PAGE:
We further looked at protective immunity, with emphasis on country of origin. Children from China were significantly less likely to have protective immunity to tetanus or polio type 1 after 3 or more doses of DPT or polio vaccine compared with children from Russia, Guatemala, and other countries. After controlling for number of doses of vaccine, preadoptive settings, and sex, logistic regression models also indicated that children from China had 80% and 64% greater risk of lacking protective immunity to tetanus and polio type 1, respectively, than children from Russia. This finding is consistent with results of Schulpen et al,8 who also noted in an unpublished source that vaccination certificates from China seemed unreliable because many were written with the same pencil, given on the same date of consecutive months, or dated before the birth of the child. Our study also shows that children from China are more likely to have protective immunity against measles than children from Russia. This may be owing to immunity acquired from the disease rather than from immunization because protective immunity to measles for children without a documented measles vaccine was 62.5% for Chinese adoptees compared with 44.9% of Russian adoptees; it could also be owing to lack of documentation, as explained above. Data showing protective immunity in US children following vaccination reveals close to 100% protective immunity 1 month after completing 3 doses of vaccine (diphtheria, 99.4%; tetanus, 100%; polio types 1, 2, and 3, 100% for each type; hepatitis B, 98.2%).19 Of note, international adoptees in our and other studies had immunization titers drawn following adoption and irrespective of the time of vaccination. Although this delay in measurement may account for a portion of the lowered rates of protective immunity found in international adoptees, we suspect that the vaccine's diminished protective efficacy results from a number of other factors including breaks in the cold chain, malnutrition, and errors in documentation.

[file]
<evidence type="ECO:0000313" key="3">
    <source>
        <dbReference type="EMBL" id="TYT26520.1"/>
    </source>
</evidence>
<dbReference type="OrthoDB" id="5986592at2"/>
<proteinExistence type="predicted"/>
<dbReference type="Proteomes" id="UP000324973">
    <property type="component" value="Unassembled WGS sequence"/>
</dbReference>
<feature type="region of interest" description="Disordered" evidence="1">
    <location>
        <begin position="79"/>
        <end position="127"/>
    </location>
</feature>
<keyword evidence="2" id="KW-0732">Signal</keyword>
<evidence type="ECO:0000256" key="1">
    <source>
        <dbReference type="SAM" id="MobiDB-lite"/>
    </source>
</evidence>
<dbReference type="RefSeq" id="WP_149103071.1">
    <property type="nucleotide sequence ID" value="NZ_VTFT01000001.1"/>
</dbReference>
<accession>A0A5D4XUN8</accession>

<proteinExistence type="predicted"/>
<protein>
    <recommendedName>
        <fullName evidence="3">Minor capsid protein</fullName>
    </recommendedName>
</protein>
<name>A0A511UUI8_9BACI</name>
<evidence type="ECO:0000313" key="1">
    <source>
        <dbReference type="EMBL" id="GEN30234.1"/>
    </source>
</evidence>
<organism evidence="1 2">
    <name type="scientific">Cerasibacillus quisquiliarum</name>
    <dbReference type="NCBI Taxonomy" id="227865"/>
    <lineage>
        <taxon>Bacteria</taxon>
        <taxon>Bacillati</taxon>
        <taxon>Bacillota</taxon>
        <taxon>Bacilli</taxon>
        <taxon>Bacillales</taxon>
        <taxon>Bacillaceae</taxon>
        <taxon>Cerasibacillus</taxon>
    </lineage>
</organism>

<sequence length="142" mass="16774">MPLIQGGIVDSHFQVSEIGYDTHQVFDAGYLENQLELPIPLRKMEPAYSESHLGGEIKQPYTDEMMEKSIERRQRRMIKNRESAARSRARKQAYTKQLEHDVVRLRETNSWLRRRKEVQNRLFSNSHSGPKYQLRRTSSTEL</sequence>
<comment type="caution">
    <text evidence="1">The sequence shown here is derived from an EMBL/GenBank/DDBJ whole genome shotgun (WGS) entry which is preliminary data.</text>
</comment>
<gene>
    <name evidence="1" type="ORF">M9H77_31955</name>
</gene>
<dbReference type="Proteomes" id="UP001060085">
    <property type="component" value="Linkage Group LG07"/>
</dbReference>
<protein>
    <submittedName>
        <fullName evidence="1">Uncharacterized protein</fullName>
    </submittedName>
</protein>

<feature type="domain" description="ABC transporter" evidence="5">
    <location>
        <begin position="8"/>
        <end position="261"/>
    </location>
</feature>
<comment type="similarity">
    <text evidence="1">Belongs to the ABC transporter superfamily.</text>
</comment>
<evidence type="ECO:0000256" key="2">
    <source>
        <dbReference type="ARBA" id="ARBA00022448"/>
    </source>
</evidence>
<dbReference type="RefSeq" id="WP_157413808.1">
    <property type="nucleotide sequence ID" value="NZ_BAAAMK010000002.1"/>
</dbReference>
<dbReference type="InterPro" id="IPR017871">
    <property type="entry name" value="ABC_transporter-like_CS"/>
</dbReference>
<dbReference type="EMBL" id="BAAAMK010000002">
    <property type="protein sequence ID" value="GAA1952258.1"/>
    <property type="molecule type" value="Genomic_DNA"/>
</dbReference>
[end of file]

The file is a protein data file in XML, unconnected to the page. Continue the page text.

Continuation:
We derived a single surrogate measure of immune status most likely due to immunization rather than environmental exposure or infection, as described earlier, namely protective immunity to both tetanus and polio type 1. Using this surrogate measure, we observed that children from China were at a 66% increased risk of lacking protective immunity compared with children from Russia after adjusting for number of vaccine doses, sex, and preadoptive settings. Primary care physicians dealing with this group of children should always consider measuring antibody titers to assess immune status rather than considering immunization records, even if these records appear to be valid and complete. Revaccinating these children may be a cost-effective option for parents or caregivers who prefer this to having blood drawn to measure antibody titers.20 Consistent with this approach, parents of children in our study chose to revaccinate from 5% to 21% of the time, depending on the vaccination under consideration. Although repeating the vaccines is generally reported as safe, the rate of serious local reactions after DPT vaccine increases with the number of doses administered5 and the economic effects of vaccines are frequently underestimated and unrecognized.21,22 Hence, revaccination may not be the most appropriate option for every immunization20 or every family.